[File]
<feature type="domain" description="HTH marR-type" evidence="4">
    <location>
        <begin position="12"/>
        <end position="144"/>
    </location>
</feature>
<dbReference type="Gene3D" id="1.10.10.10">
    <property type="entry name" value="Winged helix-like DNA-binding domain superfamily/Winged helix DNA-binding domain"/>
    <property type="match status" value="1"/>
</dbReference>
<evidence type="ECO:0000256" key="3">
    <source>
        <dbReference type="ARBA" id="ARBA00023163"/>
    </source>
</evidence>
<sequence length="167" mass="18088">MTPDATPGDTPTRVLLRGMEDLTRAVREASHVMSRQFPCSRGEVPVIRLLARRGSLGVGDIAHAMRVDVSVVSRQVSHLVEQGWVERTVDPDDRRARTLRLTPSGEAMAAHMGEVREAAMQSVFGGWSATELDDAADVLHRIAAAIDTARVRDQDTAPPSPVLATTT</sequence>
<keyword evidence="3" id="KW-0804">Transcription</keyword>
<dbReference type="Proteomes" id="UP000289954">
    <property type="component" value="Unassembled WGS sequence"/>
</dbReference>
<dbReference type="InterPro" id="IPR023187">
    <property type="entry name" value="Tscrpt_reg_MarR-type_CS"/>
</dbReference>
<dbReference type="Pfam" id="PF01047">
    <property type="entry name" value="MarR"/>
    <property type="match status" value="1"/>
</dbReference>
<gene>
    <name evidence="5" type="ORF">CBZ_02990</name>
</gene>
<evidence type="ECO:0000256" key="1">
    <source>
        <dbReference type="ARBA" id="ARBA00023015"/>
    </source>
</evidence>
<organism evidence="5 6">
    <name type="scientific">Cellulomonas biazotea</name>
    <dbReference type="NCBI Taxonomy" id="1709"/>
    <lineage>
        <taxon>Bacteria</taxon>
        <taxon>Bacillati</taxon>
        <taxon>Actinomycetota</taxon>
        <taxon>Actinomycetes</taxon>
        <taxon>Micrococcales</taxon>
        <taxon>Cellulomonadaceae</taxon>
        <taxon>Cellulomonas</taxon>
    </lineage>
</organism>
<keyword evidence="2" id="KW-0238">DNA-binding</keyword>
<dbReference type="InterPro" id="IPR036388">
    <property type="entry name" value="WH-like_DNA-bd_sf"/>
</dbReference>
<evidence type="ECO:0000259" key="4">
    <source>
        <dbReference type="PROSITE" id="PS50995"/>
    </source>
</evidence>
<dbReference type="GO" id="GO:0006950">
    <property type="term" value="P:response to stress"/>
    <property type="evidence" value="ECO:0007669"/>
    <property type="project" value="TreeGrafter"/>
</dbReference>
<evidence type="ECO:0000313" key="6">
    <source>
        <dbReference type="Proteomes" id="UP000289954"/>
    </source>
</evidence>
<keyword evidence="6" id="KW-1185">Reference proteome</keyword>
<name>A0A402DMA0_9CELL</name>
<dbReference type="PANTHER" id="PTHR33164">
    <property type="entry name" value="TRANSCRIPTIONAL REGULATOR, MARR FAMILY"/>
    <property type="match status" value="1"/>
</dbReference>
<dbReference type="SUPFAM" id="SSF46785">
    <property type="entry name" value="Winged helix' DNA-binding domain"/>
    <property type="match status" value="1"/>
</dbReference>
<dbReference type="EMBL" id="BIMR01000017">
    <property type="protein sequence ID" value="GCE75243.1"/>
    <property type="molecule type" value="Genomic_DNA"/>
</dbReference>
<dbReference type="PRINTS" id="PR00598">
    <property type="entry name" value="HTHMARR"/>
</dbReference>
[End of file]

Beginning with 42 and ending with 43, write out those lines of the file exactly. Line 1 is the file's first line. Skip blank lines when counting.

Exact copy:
        <taxon>Actinomycetota</taxon>
        <taxon>Actinomycetes</taxon>